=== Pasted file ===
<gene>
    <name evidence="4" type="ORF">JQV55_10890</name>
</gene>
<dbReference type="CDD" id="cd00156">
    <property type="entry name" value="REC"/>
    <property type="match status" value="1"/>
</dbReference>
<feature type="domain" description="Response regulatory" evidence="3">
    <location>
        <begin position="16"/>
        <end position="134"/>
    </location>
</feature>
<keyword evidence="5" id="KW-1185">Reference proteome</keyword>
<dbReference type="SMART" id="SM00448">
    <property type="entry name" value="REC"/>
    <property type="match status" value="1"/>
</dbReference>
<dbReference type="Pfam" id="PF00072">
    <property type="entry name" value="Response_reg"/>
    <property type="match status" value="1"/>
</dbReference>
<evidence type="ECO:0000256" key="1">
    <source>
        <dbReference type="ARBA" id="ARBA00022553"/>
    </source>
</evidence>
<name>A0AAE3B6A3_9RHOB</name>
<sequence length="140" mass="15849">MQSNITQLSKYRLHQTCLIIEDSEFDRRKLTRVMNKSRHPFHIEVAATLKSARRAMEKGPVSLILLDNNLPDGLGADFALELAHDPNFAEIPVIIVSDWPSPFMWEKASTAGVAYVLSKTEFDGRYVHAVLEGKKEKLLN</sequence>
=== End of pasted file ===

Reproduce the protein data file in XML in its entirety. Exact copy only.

<gene>
    <name evidence="4" type="ORF">JQV55_10890</name>
</gene>
<dbReference type="CDD" id="cd00156">
    <property type="entry name" value="REC"/>
    <property type="match status" value="1"/>
</dbReference>
<feature type="domain" description="Response regulatory" evidence="3">
    <location>
        <begin position="16"/>
        <end position="134"/>
    </location>
</feature>
<keyword evidence="5" id="KW-1185">Reference proteome</keyword>
<dbReference type="SMART" id="SM00448">
    <property type="entry name" value="REC"/>
    <property type="match status" value="1"/>
</dbReference>
<dbReference type="Pfam" id="PF00072">
    <property type="entry name" value="Response_reg"/>
    <property type="match status" value="1"/>
</dbReference>
<evidence type="ECO:0000256" key="1">
    <source>
        <dbReference type="ARBA" id="ARBA00022553"/>
    </source>
</evidence>
<name>A0AAE3B6A3_9RHOB</name>
<sequence length="140" mass="15849">MQSNITQLSKYRLHQTCLIIEDSEFDRRKLTRVMNKSRHPFHIEVAATLKSARRAMEKGPVSLILLDNNLPDGLGADFALELAHDPNFAEIPVIIVSDWPSPFMWEKASTAGVAYVLSKTEFDGRYVHAVLEGKKEKLLN</sequence>